Whenever I find myself overwhelmed by the many thoughts, to do’s, decisions and choices of our fast paced culture, I find a quiet spot and place my hands in anjali mudra over my heart. I take a moment to use this gesture to ground myself within the higher wisdom of my body.
I don’t mean this in any namby pamby new agey kind of way. I mean it literally. There is plenty of evidence suggesting our bodies possess a kind of transcendental knowledge that extends far beyond the limits of our ‘know it all’ rational mind. I believe all the answers we need -and even lifesaving tips – can be found within the body, if we’d just take the time to listen.
For example, Princeton University and the University of Amsterdam used photographs to study ‘anomalous cognition’. They hooked up test subjects to heart rate and galvanic skin response monitors and showed them disturbing or shocking images randomly mixed with neutral ones in a picture slide show.
Not surprisingly, the neutral pictures created no response, but the offensive images did. But the amazing thing was that their bodies reacted with anxiety to disturbing images 4-5 seconds before the images were flashed onscreen. The participant’s bodies expressed foreknowledge of coming events.
The fMRI Research center at Columbia University conducted similar studies. Director Joy Hirsch Ph.D. and her colleagues discovered our brains react with anxiety to images of people expressing fear – even if those images flash by so fast our rational mind has no idea we’ve seen them. In this case the participant’s bodies subliminally registered what their conscious minds could not perceive.
If our bodies tell us what we need to know before our mind catches up – shouldn’t we be listening more carefully for its signals? The problem is that most of us are so caught up in our heads we don’t have a clue what our body is saying.
According to esteemed yoga teacher Donna Farhi, “we live in a time of extreme dissociation from bodily experience”. We numb ourselves to the body’s aches, pains and sensations as we go about the busy importances of our day. In this way Farhi warns, we become “dissociated from our instincts, intuitions, feelings and insights. By ‘living in our heads’ are we cutting ourselves off from a greater field of knowledge that can help guide and even protect us? I think so.
Consider an experiment recently conducted by the Medical Research Council Cognition and Brain Sciences Unit in Cambridge, U.K. Researchers asked participants to play cards, but what the players didn’t know was that some of the decks were rigged. What the study discovered was that player’s heartbeats (without their conscious awareness) began to react to the rigged decks with raised stress levels. It was the body – not the mind- that became aware of the differences in the decks.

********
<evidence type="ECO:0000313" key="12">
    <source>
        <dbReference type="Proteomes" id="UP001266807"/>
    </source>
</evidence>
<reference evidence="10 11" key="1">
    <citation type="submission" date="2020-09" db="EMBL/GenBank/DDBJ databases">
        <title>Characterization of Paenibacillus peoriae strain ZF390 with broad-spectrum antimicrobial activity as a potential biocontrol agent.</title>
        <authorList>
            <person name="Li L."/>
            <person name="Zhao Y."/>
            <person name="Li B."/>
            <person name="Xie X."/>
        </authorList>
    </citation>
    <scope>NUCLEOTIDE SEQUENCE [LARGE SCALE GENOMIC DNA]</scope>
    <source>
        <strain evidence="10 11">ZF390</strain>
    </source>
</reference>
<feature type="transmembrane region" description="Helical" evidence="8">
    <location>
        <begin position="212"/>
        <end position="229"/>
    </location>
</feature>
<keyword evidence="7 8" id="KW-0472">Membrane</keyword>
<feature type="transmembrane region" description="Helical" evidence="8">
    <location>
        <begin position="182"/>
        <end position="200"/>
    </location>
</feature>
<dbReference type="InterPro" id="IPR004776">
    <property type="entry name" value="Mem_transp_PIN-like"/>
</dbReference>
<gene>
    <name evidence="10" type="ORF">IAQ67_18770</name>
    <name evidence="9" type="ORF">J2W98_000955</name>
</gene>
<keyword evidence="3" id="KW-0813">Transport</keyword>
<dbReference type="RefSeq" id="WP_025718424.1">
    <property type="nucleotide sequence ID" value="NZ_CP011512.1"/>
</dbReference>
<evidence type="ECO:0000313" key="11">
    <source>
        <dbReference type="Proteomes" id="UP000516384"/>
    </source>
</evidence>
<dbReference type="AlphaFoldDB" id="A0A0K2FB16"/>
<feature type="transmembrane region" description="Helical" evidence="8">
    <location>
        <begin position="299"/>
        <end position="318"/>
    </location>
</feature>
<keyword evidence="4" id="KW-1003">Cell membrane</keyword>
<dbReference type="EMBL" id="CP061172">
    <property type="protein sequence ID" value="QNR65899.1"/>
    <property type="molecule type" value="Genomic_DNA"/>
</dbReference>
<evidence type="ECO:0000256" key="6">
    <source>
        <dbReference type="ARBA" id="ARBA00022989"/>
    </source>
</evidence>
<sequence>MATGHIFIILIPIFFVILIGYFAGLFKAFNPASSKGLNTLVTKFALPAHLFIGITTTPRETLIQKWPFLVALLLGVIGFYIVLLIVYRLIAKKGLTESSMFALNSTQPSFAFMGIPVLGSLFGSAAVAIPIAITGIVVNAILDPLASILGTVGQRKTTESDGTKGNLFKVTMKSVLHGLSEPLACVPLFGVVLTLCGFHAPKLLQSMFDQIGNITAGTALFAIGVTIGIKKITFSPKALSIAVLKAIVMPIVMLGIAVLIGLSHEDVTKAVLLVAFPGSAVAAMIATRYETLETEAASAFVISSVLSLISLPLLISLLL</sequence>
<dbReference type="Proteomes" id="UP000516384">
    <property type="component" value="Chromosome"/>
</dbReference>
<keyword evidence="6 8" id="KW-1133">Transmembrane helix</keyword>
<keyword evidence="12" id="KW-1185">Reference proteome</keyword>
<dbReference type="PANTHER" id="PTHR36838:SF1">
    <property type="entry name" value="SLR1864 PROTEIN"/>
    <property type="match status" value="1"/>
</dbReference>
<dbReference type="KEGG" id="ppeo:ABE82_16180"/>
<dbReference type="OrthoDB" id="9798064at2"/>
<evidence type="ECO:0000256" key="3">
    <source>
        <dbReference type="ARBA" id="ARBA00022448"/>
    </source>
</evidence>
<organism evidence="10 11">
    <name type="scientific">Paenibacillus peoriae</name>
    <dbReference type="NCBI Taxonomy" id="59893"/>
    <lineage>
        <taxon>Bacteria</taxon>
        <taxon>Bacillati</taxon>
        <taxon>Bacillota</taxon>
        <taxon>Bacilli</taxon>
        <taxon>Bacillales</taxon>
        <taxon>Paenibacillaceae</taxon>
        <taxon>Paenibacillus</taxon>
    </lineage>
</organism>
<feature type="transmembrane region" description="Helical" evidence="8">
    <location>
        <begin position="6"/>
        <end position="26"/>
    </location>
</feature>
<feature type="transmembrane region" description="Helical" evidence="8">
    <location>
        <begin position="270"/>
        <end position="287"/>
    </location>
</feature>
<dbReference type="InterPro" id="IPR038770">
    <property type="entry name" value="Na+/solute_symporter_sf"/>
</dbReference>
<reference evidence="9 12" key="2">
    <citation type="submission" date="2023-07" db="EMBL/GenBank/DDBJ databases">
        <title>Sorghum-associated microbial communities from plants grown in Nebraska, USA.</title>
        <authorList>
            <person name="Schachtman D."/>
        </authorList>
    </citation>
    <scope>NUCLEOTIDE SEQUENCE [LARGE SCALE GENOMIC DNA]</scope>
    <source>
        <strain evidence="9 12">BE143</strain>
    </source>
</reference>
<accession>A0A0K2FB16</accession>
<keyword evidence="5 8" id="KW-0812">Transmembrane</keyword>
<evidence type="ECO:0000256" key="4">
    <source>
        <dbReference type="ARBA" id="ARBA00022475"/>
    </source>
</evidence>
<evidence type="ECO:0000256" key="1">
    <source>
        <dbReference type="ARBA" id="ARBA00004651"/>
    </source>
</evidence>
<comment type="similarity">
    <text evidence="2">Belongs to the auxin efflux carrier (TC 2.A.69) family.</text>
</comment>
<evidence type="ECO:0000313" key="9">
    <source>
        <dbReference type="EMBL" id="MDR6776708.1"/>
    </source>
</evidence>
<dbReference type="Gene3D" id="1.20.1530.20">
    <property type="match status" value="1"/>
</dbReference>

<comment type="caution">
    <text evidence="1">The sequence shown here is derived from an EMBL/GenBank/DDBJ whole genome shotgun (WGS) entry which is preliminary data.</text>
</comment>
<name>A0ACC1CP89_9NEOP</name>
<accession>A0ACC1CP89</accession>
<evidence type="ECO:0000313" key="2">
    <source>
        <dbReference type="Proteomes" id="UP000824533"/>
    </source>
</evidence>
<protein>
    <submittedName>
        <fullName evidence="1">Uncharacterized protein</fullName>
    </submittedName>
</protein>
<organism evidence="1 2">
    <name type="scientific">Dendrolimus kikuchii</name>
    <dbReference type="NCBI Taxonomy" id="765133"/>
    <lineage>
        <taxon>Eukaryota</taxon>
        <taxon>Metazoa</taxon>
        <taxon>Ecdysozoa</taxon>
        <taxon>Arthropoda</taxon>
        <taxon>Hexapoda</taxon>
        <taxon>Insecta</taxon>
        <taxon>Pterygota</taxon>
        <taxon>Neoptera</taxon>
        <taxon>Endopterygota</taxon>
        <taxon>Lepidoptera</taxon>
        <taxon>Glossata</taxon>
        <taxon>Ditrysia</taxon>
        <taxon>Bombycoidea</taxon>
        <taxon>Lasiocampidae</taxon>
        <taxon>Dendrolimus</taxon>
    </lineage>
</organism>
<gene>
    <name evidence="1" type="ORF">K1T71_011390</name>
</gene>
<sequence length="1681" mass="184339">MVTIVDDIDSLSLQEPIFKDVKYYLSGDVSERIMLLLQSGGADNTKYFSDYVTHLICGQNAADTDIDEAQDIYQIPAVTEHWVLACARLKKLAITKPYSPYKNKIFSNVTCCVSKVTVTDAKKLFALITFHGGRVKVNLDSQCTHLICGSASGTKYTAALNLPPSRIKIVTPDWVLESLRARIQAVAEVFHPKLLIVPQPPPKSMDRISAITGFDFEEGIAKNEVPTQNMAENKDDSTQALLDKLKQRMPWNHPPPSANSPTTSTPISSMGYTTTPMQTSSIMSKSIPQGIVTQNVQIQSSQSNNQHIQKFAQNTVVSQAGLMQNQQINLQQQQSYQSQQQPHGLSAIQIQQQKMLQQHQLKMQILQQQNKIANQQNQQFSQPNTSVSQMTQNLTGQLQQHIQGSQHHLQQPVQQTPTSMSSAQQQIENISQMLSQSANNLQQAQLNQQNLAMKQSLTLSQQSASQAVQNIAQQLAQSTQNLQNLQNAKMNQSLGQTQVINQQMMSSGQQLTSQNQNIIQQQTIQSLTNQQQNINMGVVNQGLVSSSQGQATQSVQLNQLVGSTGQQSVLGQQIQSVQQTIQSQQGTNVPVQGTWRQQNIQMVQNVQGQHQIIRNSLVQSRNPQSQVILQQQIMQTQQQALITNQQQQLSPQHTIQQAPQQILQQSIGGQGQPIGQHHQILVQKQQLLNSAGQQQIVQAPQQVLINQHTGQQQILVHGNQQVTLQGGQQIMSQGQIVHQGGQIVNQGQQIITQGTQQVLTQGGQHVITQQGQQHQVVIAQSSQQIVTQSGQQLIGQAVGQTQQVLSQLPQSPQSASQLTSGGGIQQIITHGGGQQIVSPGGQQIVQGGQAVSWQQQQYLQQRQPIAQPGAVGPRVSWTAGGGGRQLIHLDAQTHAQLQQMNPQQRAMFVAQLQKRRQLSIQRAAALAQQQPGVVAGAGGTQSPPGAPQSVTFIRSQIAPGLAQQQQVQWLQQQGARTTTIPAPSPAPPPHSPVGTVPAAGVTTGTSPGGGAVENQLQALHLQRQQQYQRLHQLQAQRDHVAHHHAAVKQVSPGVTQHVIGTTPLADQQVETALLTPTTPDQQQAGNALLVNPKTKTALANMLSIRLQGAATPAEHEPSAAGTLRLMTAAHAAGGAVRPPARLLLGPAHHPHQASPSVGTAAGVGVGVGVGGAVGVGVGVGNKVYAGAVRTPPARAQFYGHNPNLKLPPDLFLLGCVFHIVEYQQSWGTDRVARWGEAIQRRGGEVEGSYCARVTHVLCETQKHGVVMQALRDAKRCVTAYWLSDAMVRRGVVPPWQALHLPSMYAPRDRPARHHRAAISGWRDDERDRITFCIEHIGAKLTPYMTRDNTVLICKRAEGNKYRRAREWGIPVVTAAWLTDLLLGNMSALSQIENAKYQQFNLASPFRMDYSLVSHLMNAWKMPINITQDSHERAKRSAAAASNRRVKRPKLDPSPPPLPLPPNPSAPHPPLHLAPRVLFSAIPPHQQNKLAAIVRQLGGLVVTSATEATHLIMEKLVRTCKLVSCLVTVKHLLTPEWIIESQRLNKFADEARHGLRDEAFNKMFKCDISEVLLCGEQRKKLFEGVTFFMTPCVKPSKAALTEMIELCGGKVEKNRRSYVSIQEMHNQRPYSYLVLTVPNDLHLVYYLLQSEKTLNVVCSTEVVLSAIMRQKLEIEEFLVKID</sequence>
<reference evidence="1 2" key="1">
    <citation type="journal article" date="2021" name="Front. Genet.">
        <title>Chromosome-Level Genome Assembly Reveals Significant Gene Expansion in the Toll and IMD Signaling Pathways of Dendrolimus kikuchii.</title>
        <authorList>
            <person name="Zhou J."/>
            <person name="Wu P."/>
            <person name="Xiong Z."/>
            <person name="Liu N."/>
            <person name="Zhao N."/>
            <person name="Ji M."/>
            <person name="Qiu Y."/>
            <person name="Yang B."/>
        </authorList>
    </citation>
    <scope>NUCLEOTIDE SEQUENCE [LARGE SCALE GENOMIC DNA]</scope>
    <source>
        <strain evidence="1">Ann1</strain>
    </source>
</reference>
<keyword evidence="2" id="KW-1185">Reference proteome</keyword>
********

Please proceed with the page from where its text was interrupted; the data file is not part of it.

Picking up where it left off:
Similar card playing studies conducted by The University of Iowa, measured the rate of perspiration on people’s palms. They found that players started generating stress responses to the rigged decks (sweatier palms) within ten cards. Yet they didn’t start consciously twigging to the fact that the decks were rigged, until 50 cards in.
I agree with Farhi, that the sensations of our hearts, guts, arms and legs are in constant conversation with us, if we’d only listen. By floating over our bodies like disembodied heads, we miss out on some pretty critical information. Whether we are aware of it or not, the shift in our heartbeat, the change in our perspiration, is trying to tell us something.
I believe when we are “in touch” with our bodies, we can become like the martial artist who is always one step ahead of their opponent, we can grow eyes in the back of our head, we can swerve just in time, out the way of an oncoming car. We can trust that our body is doing its best to keep us alive.
The good news is that the more we spend time quieting the mind and tuning into the body, the more our brain will respond. A 2005 study found brain regions associated with sensitivity to body signals had more connections and gray matter in those who meditated on a regular basis.
That’s why, when I find myself succumbing to the mental agitation of modern life, I make time to place my awareness in my body. Grounding my thumbs against my heartbeat, I put my palms together in prayer posture and listen.